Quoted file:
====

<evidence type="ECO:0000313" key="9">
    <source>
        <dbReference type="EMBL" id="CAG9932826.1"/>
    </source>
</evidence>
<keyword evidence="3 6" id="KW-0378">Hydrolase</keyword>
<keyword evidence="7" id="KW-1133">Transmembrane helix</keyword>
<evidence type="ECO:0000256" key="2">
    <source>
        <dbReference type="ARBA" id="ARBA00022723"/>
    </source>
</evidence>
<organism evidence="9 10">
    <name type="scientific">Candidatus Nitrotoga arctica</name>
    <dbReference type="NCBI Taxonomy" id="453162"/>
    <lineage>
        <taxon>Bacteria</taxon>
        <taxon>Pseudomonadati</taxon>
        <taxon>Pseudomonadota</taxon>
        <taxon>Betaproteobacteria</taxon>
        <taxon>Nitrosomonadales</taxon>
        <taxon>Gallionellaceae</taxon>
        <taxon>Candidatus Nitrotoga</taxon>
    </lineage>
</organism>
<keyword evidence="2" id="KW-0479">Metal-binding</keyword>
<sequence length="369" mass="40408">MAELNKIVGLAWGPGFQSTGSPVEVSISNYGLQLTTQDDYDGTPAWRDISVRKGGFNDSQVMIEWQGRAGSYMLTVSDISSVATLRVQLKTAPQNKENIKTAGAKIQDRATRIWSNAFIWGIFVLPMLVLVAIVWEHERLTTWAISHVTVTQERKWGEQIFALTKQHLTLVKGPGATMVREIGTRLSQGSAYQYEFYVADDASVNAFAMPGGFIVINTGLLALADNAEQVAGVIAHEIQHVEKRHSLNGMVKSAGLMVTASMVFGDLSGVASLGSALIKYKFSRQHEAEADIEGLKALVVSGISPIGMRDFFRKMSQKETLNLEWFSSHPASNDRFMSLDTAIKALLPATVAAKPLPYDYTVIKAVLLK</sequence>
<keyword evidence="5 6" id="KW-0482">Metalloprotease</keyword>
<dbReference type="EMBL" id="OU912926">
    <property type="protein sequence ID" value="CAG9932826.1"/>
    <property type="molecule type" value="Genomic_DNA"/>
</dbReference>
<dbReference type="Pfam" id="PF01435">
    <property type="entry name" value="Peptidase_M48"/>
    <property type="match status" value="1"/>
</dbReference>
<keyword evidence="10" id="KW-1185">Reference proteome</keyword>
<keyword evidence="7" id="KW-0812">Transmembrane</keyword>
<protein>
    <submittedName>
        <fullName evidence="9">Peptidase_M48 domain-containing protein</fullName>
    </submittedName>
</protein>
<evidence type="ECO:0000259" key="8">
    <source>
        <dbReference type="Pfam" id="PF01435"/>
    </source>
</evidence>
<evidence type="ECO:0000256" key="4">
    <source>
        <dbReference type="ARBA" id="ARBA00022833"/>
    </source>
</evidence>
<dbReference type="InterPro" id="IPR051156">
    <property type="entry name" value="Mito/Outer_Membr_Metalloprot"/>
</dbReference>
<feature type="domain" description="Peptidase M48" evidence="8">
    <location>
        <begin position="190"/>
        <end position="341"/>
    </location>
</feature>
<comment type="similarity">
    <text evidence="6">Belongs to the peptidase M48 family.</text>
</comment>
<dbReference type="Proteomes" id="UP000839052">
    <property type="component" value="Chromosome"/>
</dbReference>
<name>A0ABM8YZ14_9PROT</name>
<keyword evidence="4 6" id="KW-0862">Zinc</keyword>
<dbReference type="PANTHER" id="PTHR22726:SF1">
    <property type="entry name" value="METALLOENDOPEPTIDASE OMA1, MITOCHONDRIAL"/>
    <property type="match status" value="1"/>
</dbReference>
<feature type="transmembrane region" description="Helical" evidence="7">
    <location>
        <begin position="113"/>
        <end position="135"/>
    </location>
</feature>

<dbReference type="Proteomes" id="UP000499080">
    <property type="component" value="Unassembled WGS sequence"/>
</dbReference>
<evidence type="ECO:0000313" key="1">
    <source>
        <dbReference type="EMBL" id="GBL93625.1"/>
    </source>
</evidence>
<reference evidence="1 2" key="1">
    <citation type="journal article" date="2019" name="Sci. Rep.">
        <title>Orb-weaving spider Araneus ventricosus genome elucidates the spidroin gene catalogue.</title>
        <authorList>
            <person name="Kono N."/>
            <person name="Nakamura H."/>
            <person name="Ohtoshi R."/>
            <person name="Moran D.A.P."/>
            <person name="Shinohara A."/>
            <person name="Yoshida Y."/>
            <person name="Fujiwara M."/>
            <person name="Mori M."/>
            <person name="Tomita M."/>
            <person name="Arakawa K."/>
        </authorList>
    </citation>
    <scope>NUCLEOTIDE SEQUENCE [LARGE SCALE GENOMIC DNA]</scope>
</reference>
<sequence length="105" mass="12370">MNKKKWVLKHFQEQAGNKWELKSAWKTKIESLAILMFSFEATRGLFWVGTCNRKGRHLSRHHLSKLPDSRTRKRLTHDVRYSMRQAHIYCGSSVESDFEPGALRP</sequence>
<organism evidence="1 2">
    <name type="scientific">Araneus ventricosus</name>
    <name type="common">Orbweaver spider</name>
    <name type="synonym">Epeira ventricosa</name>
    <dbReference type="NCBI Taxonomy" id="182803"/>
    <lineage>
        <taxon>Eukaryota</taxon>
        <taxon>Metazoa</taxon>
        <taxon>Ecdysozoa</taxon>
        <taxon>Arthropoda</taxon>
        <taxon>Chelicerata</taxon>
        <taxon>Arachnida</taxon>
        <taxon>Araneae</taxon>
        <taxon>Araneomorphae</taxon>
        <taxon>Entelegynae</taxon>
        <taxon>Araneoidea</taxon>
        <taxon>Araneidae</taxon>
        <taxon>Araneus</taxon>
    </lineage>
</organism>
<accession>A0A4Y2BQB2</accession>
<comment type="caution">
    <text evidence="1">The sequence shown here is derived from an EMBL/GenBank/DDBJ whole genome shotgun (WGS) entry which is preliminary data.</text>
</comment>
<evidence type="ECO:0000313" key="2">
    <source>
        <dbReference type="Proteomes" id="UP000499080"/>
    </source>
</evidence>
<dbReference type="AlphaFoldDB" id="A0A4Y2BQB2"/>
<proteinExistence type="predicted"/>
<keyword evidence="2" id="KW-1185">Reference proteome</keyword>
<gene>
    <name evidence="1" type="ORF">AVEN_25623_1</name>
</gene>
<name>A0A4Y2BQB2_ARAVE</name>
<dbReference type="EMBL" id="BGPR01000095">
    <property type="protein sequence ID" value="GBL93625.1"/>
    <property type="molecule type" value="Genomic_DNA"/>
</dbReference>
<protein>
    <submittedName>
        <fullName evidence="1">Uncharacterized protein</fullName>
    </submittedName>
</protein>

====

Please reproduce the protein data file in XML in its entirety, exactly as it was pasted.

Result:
<evidence type="ECO:0000313" key="9">
    <source>
        <dbReference type="EMBL" id="CAG9932826.1"/>
    </source>
</evidence>
<keyword evidence="3 6" id="KW-0378">Hydrolase</keyword>
<keyword evidence="7" id="KW-1133">Transmembrane helix</keyword>
<evidence type="ECO:0000256" key="2">
    <source>
        <dbReference type="ARBA" id="ARBA00022723"/>
    </source>
</evidence>
<organism evidence="9 10">
    <name type="scientific">Candidatus Nitrotoga arctica</name>
    <dbReference type="NCBI Taxonomy" id="453162"/>
    <lineage>
        <taxon>Bacteria</taxon>
        <taxon>Pseudomonadati</taxon>
        <taxon>Pseudomonadota</taxon>
        <taxon>Betaproteobacteria</taxon>
        <taxon>Nitrosomonadales</taxon>
        <taxon>Gallionellaceae</taxon>
        <taxon>Candidatus Nitrotoga</taxon>
    </lineage>
</organism>
<keyword evidence="2" id="KW-0479">Metal-binding</keyword>
<sequence length="369" mass="40408">MAELNKIVGLAWGPGFQSTGSPVEVSISNYGLQLTTQDDYDGTPAWRDISVRKGGFNDSQVMIEWQGRAGSYMLTVSDISSVATLRVQLKTAPQNKENIKTAGAKIQDRATRIWSNAFIWGIFVLPMLVLVAIVWEHERLTTWAISHVTVTQERKWGEQIFALTKQHLTLVKGPGATMVREIGTRLSQGSAYQYEFYVADDASVNAFAMPGGFIVINTGLLALADNAEQVAGVIAHEIQHVEKRHSLNGMVKSAGLMVTASMVFGDLSGVASLGSALIKYKFSRQHEAEADIEGLKALVVSGISPIGMRDFFRKMSQKETLNLEWFSSHPASNDRFMSLDTAIKALLPATVAAKPLPYDYTVIKAVLLK</sequence>
<keyword evidence="5 6" id="KW-0482">Metalloprotease</keyword>
<dbReference type="EMBL" id="OU912926">
    <property type="protein sequence ID" value="CAG9932826.1"/>
    <property type="molecule type" value="Genomic_DNA"/>
</dbReference>
<dbReference type="Pfam" id="PF01435">
    <property type="entry name" value="Peptidase_M48"/>
    <property type="match status" value="1"/>
</dbReference>
<keyword evidence="10" id="KW-1185">Reference proteome</keyword>
<keyword evidence="7" id="KW-0812">Transmembrane</keyword>
<protein>
    <submittedName>
        <fullName evidence="9">Peptidase_M48 domain-containing protein</fullName>
    </submittedName>
</protein>
<evidence type="ECO:0000259" key="8">
    <source>
        <dbReference type="Pfam" id="PF01435"/>
    </source>
</evidence>
<evidence type="ECO:0000256" key="4">
    <source>
        <dbReference type="ARBA" id="ARBA00022833"/>
    </source>
</evidence>
<dbReference type="InterPro" id="IPR051156">
    <property type="entry name" value="Mito/Outer_Membr_Metalloprot"/>
</dbReference>
<feature type="domain" description="Peptidase M48" evidence="8">
    <location>
        <begin position="190"/>
        <end position="341"/>
    </location>
</feature>
<comment type="similarity">
    <text evidence="6">Belongs to the peptidase M48 family.</text>
</comment>
<dbReference type="Proteomes" id="UP000839052">
    <property type="component" value="Chromosome"/>
</dbReference>
<name>A0ABM8YZ14_9PROT</name>
<keyword evidence="4 6" id="KW-0862">Zinc</keyword>
<dbReference type="PANTHER" id="PTHR22726:SF1">
    <property type="entry name" value="METALLOENDOPEPTIDASE OMA1, MITOCHONDRIAL"/>
    <property type="match status" value="1"/>
</dbReference>
<feature type="transmembrane region" description="Helical" evidence="7">
    <location>
        <begin position="113"/>
        <end position="135"/>
    </location>
</feature>

<dbReference type="Proteomes" id="UP000499080">
    <property type="component" value="Unassembled WGS sequence"/>
</dbReference>
<evidence type="ECO:0000313" key="1">
    <source>
        <dbReference type="EMBL" id="GBL93625.1"/>
    </source>
</evidence>
<reference evidence="1 2" key="1">
    <citation type="journal article" date="2019" name="Sci. Rep.">
        <title>Orb-weaving spider Araneus ventricosus genome elucidates the spidroin gene catalogue.</title>
        <authorList>
            <person name="Kono N."/>
            <person name="Nakamura H."/>
            <person name="Ohtoshi R."/>
            <person name="Moran D.A.P."/>
            <person name="Shinohara A."/>
            <person name="Yoshida Y."/>
            <person name="Fujiwara M."/>
            <person name="Mori M."/>
            <person name="Tomita M."/>
            <person name="Arakawa K."/>
        </authorList>
    </citation>
    <scope>NUCLEOTIDE SEQUENCE [LARGE SCALE GENOMIC DNA]</scope>
</reference>
<sequence length="105" mass="12370">MNKKKWVLKHFQEQAGNKWELKSAWKTKIESLAILMFSFEATRGLFWVGTCNRKGRHLSRHHLSKLPDSRTRKRLTHDVRYSMRQAHIYCGSSVESDFEPGALRP</sequence>
<organism evidence="1 2">
    <name type="scientific">Araneus ventricosus</name>
    <name type="common">Orbweaver spider</name>
    <name type="synonym">Epeira ventricosa</name>
    <dbReference type="NCBI Taxonomy" id="182803"/>
    <lineage>
        <taxon>Eukaryota</taxon>
        <taxon>Metazoa</taxon>
        <taxon>Ecdysozoa</taxon>
        <taxon>Arthropoda</taxon>
        <taxon>Chelicerata</taxon>
        <taxon>Arachnida</taxon>
        <taxon>Araneae</taxon>
        <taxon>Araneomorphae</taxon>
        <taxon>Entelegynae</taxon>
        <taxon>Araneoidea</taxon>
        <taxon>Araneidae</taxon>
        <taxon>Araneus</taxon>
    </lineage>
</organism>
<accession>A0A4Y2BQB2</accession>
<comment type="caution">
    <text evidence="1">The sequence shown here is derived from an EMBL/GenBank/DDBJ whole genome shotgun (WGS) entry which is preliminary data.</text>
</comment>
<evidence type="ECO:0000313" key="2">
    <source>
        <dbReference type="Proteomes" id="UP000499080"/>
    </source>
</evidence>
<dbReference type="AlphaFoldDB" id="A0A4Y2BQB2"/>
<proteinExistence type="predicted"/>
<keyword evidence="2" id="KW-1185">Reference proteome</keyword>
<gene>
    <name evidence="1" type="ORF">AVEN_25623_1</name>
</gene>
<name>A0A4Y2BQB2_ARAVE</name>
<dbReference type="EMBL" id="BGPR01000095">
    <property type="protein sequence ID" value="GBL93625.1"/>
    <property type="molecule type" value="Genomic_DNA"/>
</dbReference>
<protein>
    <submittedName>
        <fullName evidence="1">Uncharacterized protein</fullName>
    </submittedName>
</protein>